There were only two alternatives at that stage. Order the army to restore the authority of the government or hand over powers to the majority party.

The military junta was split on the question of suppressing the insurgency by a military action. Those in East Pakistan were not in favour of it as they had been witnessing the growing popularity of the Awami League in that province. They knew that even after eliminating the die-hard secessionist the movement in favour of the 6-Points formula would not die down. They were concerned about the mass killings on both sides which were bound to follow once the army was given a free hand to deal with all those elements which had bottled them up and were humiliating them at every corner.

Those in West Pakistan particularly the well known hawks Major General A. O. Mitha, (Quarter Master General), Khuda Dad, (Adjutant General), Iftikhar Janjua (Master General Ordance) and Ghulam Umar, (Chief of the National Security  Council) were advocating a strong military  action. The ISIwanted outright and ruthless military action and said Sahibzada Yaqub Khan. “ No commander should be afraid to be called a butcher if that is the demand of the hour” was General Akber’s idea for dealing with the prevailing situation. In fact both General Khadim Hussein Raja and General Rao Farman Ali felt that the principal staff officers (PSO’s) from GHQ, who had descended on Dacca just prior to the proposed military action, had been sent to take over from them if they hesitated to use military force to restore normalcy. “Mitha, Khuda Dad and Janjua were sent as others and I may decline to take action” confided General Raja to the author. He emphasized that before this no PSO had ever visited East Pakistan.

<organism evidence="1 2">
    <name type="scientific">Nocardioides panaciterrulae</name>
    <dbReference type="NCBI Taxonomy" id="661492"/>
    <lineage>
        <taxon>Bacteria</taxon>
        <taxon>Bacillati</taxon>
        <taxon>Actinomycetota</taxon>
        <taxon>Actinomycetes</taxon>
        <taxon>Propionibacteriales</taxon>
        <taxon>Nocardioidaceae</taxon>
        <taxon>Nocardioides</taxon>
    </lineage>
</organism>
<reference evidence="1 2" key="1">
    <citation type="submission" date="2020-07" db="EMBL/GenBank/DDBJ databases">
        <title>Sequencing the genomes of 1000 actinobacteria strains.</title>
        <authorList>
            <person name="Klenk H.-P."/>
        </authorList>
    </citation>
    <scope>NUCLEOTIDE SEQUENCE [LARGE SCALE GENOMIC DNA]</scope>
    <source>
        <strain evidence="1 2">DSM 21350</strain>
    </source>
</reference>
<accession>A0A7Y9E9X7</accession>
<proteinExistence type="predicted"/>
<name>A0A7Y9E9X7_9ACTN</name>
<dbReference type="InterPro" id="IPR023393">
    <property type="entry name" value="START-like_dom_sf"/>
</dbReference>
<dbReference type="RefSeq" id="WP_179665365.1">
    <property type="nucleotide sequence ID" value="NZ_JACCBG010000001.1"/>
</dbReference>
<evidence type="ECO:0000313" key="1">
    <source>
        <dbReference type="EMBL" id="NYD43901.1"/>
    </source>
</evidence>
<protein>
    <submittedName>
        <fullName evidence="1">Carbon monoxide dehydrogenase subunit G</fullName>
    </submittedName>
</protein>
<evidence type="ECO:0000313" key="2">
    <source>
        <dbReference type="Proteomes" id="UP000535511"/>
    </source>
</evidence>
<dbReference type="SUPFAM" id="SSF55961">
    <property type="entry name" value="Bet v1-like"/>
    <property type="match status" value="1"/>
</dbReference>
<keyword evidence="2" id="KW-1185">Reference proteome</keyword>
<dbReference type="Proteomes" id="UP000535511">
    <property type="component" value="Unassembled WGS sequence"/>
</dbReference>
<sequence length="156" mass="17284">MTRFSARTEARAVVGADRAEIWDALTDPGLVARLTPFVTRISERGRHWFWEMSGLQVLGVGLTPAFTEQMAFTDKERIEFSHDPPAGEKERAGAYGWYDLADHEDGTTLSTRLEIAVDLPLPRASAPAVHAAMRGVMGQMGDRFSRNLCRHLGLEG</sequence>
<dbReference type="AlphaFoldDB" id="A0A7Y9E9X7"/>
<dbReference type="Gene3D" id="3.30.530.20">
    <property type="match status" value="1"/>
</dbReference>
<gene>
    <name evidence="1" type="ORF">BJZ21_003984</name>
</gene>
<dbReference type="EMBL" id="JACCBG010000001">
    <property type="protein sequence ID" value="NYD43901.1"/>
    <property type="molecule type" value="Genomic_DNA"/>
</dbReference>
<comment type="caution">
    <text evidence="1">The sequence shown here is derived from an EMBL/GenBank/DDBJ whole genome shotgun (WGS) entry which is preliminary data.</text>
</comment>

Maj Gen Rao Farman Ali


The military authorities in East Pakistan were completely ignored during the political negotiations which had begun in Dacca on March 15. When Raja asked Tikka as to how the negotiations were going on he replied by saying “you know as much as I do – we both read the newspapers.” But Tikka, a practical soldier, wanted to be prepared for the worst. He had seen the anger and hatred in the eyes of the Bengalis against the army East Bengal. He did not want to be caught unawares by a preemptive action by the militant wing of the Awami League. General Yahya had already given him a hint that force may have to be used if no positive result is achieved through talks.